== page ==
CSULB Canoe Project Revives Indigenous Traditions

Nov. 30, 2016 / By and

Photos via Craig Stone

Envision riding peacefully through nature in a canoe made of redwood planks with a sharp bow to cut waves, while learning about the world of Long Beach’s indigenous culture. That’s what a group of students and teachers from California State University Long Beach (CSULB) did recently.

CSULB worked with the American Indian Science and Engineering Society and the Ti’at Society to restore a 27-foot long, 750-pound canoe, or ti’at, which had been lying in disrepair for years.

“It’s important to value all of the stories and histories of the people that make up Long Beach, especially the indigenous people of this land,” said Craig Stone, an interdisciplinary professor in the American Indian Studies Program and Department of Art at CSULB.

Stone was among the group that worked on the ti’at restoration.

The ti’at is a traditional canoe of the Tongva tribe. Southern California is the ancestral home of the Tongva, which currently has around 1,700 members. The last fluent speakers of the Tongva language likely passed away in the early 20th century, according to the World Heritage Encyclopedia.

“Part of living in any one place is knowing where you live and knowing the history of the place. Having some type of connection to where we are rather than replacing the story, replacing the plants and replacing everything,” said Stone.

He added the sight of modern day Native Americans paddling a canoe is a reminder of those who were here before but who remain largely invisible.

The ti’at project combined modern science with ancient techniques that go back thousands of years. The planks for the canoe are sewn together by dogbane plants that are native to Long Beach. The group produced nearly three miles of rope, grinding the plants with their feet into a twine that was woven together to form the cordage.

Participants in the project said it gave them a chance to form a community, learn about the history of the area and preserve traditions that might otherwise be lost.


The restored ti’at was presented at a local STEM conference for Latino and Native American students in October.

“It brought us together,” said Miztlayolxochitl Aguilera, Vice President of the American Indian Student Council and a paddler for the Ti’at Society. She said the project helps ensure that “indigenous maritime traditions remain a part of our life and that they keep on being an important part of our society and the way we live.”

For many non-indigenous people, joining in on the project was their first interaction with indigenous locals, Aguilera said.

The ti’at was a mainstay of local Native American culture in Southern California. Tribes used the canoes to travel along the coast and out to the nearby Channel Islands. The tradition disappeared with the arrival of Europeans and the ensuing oppression of indigenous peoples.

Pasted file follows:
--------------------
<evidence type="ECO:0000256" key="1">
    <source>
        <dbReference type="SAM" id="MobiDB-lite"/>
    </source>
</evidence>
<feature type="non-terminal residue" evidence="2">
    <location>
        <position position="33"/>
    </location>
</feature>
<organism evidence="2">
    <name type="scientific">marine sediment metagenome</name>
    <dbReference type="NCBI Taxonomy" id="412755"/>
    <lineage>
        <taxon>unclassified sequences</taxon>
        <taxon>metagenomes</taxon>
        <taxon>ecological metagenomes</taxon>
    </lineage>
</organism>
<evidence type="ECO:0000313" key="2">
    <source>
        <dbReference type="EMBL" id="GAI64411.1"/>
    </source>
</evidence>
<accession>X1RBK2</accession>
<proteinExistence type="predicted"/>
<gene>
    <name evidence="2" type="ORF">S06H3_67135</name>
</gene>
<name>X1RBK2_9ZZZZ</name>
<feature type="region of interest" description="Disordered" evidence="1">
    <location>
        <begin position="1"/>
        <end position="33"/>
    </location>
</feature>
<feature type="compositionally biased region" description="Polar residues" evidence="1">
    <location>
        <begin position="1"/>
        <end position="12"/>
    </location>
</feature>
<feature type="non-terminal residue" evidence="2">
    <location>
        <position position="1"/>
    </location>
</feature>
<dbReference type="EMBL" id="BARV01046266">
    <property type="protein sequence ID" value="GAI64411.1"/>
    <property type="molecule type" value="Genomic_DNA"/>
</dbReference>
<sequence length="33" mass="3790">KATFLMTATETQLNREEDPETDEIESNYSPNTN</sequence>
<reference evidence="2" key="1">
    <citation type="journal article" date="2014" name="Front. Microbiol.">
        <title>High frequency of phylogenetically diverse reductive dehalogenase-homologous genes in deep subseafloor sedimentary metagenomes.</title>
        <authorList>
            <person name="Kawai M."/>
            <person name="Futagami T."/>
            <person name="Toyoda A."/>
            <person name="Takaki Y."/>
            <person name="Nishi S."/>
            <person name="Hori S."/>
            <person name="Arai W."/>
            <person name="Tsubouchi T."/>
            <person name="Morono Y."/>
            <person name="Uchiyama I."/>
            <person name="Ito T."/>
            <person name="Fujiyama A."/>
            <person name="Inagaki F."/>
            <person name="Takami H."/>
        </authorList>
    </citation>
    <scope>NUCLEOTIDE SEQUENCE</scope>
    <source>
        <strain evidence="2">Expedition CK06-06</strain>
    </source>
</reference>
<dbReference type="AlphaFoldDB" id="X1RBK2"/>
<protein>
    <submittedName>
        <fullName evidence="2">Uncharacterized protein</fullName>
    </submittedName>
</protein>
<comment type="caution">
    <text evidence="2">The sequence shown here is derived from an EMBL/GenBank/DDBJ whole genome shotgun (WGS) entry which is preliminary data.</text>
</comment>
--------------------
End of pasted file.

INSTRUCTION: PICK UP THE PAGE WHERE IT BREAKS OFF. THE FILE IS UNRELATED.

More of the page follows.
But Vince Holguin, a former president of the American Indian Science and Engineering Society, said he and others still retain memories passed down from previous generations.

“We still have that knowledge within our elders and they continue to pass it down to us,” said Holguin. “It’s important for local native people to embrace our own culture… which can be lost at any time if we don’t share the importance of it.”

Stone agrees. “When [the canoe is] out in waters, it reminds us of historical tradition. It reminds us that some folks have survived. It wasn’t complete destruction,” he said.

The restored ti’at has been a source of pride and recognition for the Tongva and others since it was first built in the 1990s. The canoe has been a part of the Ti’at Festivals in the island of Pimu, or Catalina Island, and the International Music Festival.

It was also featured at the annual Moompetam, or Gathering of the Salt Water People, festival in September at the Aquarium of the Pacific.

“The festival is important to Long Beach because Long Beach is the traditional homeland of Tongva people, and you can meet and learn all about them and the neighboring coastal tribes at Moomptam,” said Peter Martineau, Marketing Events Manager at Aquarium of the Pacific. “These people are still practicing their traditional ways, which are closely tied to the ocean.”

For Holguin, the experience of paddling the ti’at is both physically and spiritually nourishing.

“Going out there and paddling gives appreciation for water and nature,” he said, “it’s a really therapeutic and humbling experience.”

Want to speak Tongva? Look here.

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Michelle Siebert

Michelle Siebert is a senior at California State University, Long Beach majoring in Journalism. She has experience as a multimedia assistant and writer for the Daily 49er newspaper at CSULB. She has also written for Dig Magazine and Random Lengths News

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